Since end 2017 attention for customer data platforms has been accelerating. Today we’re at a point we can call the customer data platform one of the marketing technology categories that has grown into a major topic for marketers with an increasingly crowded but confusing market of vendors having or claiming to have a customer data platform.
So, simply put, the customer data platform was born out of fact that, with all the data, systems etc. we now have, thus far no other customer-facing system was able to offer that persistent database and unified customer data view. This latter aspect also explains why in Europe the General Data Protection Regulation was an important market driver. Personal data protection in the context of customer data does require to know where the data sits, no matter the systems.
For people who’ve witnessed the rise of CRM, marketing automation and all those applications that popped up with each new ‘form’ of marketing (content marketing, social media marketing, the increasing usage of AI and so forth in contextual marketing) that data silo challenge is well-known as is the eternal promise of a more unified and single environment enabling to enhance marketing efficiency and customer experience.
With the advent of big data and more recent technology categories such as the Internet of Things (IoT), volumes of customer-related data continue to increase, as do the number of touchpoints and sources, types and formats all this data comes from/in. Is a customer data platform a solution to integrate it all to move to customer-based or people-based marketing as some like to call what in the end is still data-driven marketing? Is it a solution to be more relevant and contextual?
It’s clear that by removing silos customers can be served in a better way. Ask contact center agents who still don’t have the information they need related to a specific customer and their urgent request. It’s also clear that customer data platforms make sense for marketers as it might be an end to custom integrations and the need to have databases developed enabling a more holistic customer (data) view.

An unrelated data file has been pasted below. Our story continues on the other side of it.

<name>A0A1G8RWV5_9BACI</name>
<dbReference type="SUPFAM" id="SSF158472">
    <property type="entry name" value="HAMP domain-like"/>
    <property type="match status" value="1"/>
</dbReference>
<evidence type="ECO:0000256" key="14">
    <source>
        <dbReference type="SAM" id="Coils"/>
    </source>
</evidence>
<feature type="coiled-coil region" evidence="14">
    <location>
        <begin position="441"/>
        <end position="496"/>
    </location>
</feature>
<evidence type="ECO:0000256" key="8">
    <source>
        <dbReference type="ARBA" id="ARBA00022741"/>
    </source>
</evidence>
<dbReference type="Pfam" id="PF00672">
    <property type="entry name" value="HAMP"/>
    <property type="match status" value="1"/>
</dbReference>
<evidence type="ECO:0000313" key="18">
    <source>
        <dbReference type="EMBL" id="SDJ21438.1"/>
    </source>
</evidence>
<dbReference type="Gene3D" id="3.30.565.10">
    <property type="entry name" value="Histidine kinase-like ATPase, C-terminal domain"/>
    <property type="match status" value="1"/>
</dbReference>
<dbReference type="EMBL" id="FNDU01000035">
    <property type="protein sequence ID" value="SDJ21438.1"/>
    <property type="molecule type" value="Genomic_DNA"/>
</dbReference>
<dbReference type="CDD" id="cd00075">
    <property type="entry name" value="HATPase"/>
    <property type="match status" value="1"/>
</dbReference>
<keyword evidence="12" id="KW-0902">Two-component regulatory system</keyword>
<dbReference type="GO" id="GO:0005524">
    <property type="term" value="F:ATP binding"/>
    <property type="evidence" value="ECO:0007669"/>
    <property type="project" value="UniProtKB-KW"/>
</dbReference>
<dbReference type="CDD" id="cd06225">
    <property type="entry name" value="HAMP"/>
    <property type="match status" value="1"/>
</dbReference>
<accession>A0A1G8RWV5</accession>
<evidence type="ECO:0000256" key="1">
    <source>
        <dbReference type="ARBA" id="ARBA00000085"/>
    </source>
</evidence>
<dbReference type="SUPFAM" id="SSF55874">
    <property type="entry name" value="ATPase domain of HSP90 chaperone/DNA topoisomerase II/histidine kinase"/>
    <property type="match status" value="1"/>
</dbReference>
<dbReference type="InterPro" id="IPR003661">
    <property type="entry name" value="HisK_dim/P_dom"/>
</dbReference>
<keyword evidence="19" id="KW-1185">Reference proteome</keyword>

Yet, it’s equally clear that a CDP is not for everyone, that in this stage as per usual there is quite some hype and that, regardless of the system, a better tool doesn’t mean better marketing. Moreover, not all customer data platforms are the same and it’s not as if they solve the tasks you have as a marketer regarding, for instance, personal data protection, watching over data quality and so forth. David Raab also regularly points out challenges regarding CDPs as well as you will read below with an overview of essential capabilities that customer data platforms should have.
The confusion regarding customer data platforms
End August 2019, Gartner listed four emerging trends that will transform how marketers run their technology ecosystems as the research firm announced its Gartner Hype Cycle for Digital Marketing and Advertising 2019 report that contains 28 technologies.
Gartner added the customer data platform to its Hype Cycle in 2016, the year the CDP Institute was founded. The four ‘trends’ that will change how marketers run their MarTech systems according to the 2019 edition, are customer data platforms, artificial intelligence for marketing, blockchain for advertising and real-time marketing. Three of them, including customer data platforms indeed, are at the famous Peak of Inflated Expectations with CDPs having started their descent to the through of disillusionment. Always a good moment to start looking deeper at something unless you like to be an early adopter with all the benefits and risks.
The expectations of marketers for customer data platforms remain at an all-time high Gartner says. However, the reported use of the technology is different from the advertised capabilities.
If you have a déjà-vu feeling that’s quite OK. Marketing automation platforms still face similar challenges. Perhaps not that much in the advertised capabilities but most certainly in the way they are used and the extent to which they are used. Let’s also not forget that both marketing automation vendors and CRM vendors still want to be the providers of the central database often as well.
Yet, the challenge with the adoption of customer data platforms and how they’re effectively used as per Gartner is more worrying. According to the firm half of the surveyed enterprise marketers who have deployed a CDP say it’s their CRM system. Ouch. While it is perfectly understandable why one would use a platform where all customer data from numerous sources that are pulled into a database could enable an integrated customer data view as a CRM, this isn’t precisely why customer data platforms exist nor what they are about. At best this finding shows that CRM vendors who want their platforms to be the master database might have quite some work ahead.